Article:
On the eve of an important election, disgraced cop Mark Wahlberg is called into the office of the Mayor of New York (Russell Crowe). As his bills for his detective agency are piling up, Wahlberg reluctantly accepts a simple job to tail the Mayor’s wife (Catherine Zeta-Jones) and find out who she’s sleeping with. The money is good and the work seems pretty straightforward — but as we know from years of watching movies, things are never that simple.
The set-up is a familiar one: a disgraced private dick is given one last chance at redemption. It’s a well-worn story that’s given a fresh lick of paint by director Allen Hughes (From Hell) and Wahlberg, who also serves as producer. They imbue his character with enough likability to keep things interesting as he begins to discover the dark secrets of the man who hired him.
Broken City’s lineage comes directly from Roman Polanski’s Chinatown, another neo-noir that sees a broken down ex-cop who becomes embroiled in a corruption plot that involves a cash grab by a prominent pillar of society. Crowe’s greasy, charismatic mayor has its genesis in John Huston’s intimidating water baron from Chinatown – all charm and hospitality with a thick undercurrent of menace. Crowe’s character doesn’t necessarily have a lot of depth to him, but it’s still a little more nuanced than the character Wahlberg’s been given.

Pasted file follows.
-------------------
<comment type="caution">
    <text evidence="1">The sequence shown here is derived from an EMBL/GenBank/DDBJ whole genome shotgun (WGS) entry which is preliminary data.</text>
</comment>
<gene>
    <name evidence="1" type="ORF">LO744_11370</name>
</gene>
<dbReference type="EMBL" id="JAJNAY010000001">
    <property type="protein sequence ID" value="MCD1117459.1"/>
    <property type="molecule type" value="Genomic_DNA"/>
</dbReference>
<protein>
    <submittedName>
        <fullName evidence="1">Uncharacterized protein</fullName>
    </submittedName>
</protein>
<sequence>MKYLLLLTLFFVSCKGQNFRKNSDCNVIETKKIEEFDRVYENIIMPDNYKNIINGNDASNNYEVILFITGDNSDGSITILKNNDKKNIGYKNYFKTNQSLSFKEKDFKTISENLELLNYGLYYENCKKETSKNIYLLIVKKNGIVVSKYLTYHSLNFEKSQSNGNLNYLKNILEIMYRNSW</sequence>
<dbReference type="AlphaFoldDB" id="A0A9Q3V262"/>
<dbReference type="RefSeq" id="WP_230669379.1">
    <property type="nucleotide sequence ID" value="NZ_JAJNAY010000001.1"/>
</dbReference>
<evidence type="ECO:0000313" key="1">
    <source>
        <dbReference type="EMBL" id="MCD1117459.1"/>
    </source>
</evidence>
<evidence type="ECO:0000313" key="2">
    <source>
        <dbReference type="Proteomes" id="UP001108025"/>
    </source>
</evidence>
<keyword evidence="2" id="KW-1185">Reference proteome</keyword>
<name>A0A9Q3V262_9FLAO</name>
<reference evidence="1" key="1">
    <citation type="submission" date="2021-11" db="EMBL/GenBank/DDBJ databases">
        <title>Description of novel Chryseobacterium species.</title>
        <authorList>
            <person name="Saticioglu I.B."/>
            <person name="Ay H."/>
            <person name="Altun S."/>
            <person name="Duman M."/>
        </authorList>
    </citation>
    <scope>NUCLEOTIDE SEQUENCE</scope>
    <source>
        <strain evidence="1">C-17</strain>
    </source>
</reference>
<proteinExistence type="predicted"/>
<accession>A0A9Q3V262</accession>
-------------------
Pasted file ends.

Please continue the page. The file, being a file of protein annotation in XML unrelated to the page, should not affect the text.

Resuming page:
Marky Mark has come a long way from his days as the leader of The Funky Bunch. He’s proven over time that he’s a dependable lead: he’s isn’t exactly Daniel Day-Lewis when it comes to character work but he’s able to modify his screen persona for a pretty wide range of projects. In Broken City, the repartee with his assistant (Alona Tal) and his scenes with Crowe are all very strong. The zippy dialogue is perhaps the film’s greatest asset. But on the flip side, it’s hard to see the anguish in that we’re constantly told Wahlberg’s character is dealing with. When we arrived at the film’s conclusion, we didn’t feel invested enough to give a damn about what happens to Wahlberg.
In making a film that closely follows the story of Chinatown, they’ve courted comparisons to the definitive film of the genre and have naturally been found a little wanting. Broken City is by no means a bad film; it’s simply a well executed, nuts-and-bolt detective thriller with lofty aspirations it can’t hit. Or, to look at it from another perspective, it’s probably one of the better cop mysteries from the past few years.
Broken City is now available at blinkbox